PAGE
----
I’m fascinated by the stories we humans tell, and by the countless ways we find to tell them. I’m drawn to the figure as a vehicle for my storytelling. A simple gesture or tilt of the head can be a subtle, yet powerful and immediate means of communication. The figure holds the potential to spark the imagination and the memory, providing a pathway for a visceral connection to my fellow human beings.
I use hexagonal wire mesh to sculpt quirky, airy, semi-transparent figures. The inherent qualities of this medium allow me to create lightweight human scale sculptures that are both form and space, there and not there. They exist quietly, sometimes seductively, amidst the solid, dense, and massive world around them.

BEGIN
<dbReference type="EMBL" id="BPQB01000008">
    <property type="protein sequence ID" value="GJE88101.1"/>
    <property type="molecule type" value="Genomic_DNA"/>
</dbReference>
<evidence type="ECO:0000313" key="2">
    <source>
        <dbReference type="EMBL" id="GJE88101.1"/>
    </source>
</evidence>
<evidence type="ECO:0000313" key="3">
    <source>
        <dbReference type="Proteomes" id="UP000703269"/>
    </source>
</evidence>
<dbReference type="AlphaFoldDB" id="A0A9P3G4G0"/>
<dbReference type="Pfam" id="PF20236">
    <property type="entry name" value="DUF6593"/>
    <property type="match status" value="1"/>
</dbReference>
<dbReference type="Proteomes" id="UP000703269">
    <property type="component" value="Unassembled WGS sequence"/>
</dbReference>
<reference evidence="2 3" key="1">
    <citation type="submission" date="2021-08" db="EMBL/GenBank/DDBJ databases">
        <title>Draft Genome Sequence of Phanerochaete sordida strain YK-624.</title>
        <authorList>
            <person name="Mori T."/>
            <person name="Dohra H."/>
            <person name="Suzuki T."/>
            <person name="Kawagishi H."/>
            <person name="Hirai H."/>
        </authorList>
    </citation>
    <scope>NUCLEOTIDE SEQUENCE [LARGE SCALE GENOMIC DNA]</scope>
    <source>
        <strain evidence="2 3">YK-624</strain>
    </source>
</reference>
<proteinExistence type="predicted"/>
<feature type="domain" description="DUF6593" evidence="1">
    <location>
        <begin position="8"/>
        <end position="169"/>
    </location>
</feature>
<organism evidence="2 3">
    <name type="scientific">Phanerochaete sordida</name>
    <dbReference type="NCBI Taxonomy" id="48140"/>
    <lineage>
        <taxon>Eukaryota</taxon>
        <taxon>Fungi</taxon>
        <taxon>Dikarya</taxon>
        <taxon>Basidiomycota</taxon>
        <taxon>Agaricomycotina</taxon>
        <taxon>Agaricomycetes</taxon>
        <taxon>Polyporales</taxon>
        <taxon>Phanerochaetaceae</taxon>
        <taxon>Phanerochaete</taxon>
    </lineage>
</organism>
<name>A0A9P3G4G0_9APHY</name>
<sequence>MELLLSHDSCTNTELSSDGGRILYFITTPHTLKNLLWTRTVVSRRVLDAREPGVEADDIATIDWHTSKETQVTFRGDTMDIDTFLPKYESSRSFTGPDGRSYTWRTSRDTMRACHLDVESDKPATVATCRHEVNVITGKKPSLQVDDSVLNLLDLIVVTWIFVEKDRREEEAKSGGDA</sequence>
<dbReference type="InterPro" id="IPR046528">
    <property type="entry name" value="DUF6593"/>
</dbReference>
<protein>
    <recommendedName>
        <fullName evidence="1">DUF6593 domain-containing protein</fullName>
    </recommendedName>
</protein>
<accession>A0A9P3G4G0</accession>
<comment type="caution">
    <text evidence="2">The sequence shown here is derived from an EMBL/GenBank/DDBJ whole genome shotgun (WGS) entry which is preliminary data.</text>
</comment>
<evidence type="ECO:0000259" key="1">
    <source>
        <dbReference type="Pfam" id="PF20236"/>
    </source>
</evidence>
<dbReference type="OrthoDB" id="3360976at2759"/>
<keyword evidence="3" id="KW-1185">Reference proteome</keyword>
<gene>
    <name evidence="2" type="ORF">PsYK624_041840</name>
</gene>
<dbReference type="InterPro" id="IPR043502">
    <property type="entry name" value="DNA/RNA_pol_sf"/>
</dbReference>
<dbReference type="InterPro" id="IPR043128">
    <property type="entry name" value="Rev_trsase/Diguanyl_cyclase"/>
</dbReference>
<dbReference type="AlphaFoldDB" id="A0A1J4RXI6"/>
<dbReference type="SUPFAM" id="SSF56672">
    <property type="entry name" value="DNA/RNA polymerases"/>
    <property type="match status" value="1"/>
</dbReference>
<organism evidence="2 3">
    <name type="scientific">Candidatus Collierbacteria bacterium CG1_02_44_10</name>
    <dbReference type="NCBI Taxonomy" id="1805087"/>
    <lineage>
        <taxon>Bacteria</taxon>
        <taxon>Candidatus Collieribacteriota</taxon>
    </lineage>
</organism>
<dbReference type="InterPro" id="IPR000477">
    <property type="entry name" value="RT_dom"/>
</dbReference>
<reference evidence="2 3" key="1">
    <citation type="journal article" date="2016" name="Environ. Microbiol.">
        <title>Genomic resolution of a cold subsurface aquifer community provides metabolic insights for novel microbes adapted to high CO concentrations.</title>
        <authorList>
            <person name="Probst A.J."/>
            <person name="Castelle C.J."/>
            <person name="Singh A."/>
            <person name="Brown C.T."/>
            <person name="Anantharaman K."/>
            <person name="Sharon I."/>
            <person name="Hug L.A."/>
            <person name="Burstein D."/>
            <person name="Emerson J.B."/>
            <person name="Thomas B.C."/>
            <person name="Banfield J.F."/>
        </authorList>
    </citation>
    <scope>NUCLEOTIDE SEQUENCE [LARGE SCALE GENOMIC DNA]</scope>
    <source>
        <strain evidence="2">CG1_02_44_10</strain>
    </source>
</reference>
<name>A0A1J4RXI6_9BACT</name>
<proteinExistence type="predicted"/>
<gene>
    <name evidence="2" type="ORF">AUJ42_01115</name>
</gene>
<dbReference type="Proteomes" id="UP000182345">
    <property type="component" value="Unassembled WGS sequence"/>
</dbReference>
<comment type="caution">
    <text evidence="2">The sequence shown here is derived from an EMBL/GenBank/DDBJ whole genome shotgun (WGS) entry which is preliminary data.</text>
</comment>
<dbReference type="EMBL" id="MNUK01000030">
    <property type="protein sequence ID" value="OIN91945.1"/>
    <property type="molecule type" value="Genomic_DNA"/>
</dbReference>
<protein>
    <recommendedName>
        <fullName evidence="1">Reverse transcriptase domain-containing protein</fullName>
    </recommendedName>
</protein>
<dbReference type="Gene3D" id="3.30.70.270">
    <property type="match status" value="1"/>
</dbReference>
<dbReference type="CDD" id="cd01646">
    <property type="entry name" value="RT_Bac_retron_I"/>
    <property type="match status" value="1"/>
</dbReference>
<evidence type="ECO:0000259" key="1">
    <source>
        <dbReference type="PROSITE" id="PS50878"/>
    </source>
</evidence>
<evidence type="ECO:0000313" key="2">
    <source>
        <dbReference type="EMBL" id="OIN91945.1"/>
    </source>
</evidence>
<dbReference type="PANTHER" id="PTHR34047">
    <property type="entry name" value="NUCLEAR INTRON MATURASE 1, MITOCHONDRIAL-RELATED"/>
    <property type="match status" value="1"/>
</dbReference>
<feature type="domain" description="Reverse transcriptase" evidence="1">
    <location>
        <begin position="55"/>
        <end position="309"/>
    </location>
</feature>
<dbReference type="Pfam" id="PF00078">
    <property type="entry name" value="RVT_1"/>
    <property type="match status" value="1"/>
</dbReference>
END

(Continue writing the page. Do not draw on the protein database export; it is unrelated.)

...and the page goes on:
Recently, I’ve begun pairing sculptures with paintings. I like the juxtaposition of the figurative and the abstract. It creates a balance of energy in my work–between the slowing down that’s required to make hundreds of cuts and twists in the wire, and my fast and loose approach to most of the canvases. While the figures are the primary means for me to express my feelings and experiences, the paintings satisfy my abstract impulses.
As I explore the human condition with my art, my figures represent characters and situations that are rooted in my biography. My goal is to capture a three-dimensional snapshot of a moment in one of my stories that is universal enough for the viewer to feel that somehow they know itÓa part of them recognizes it, like a fleeting thought or a memory.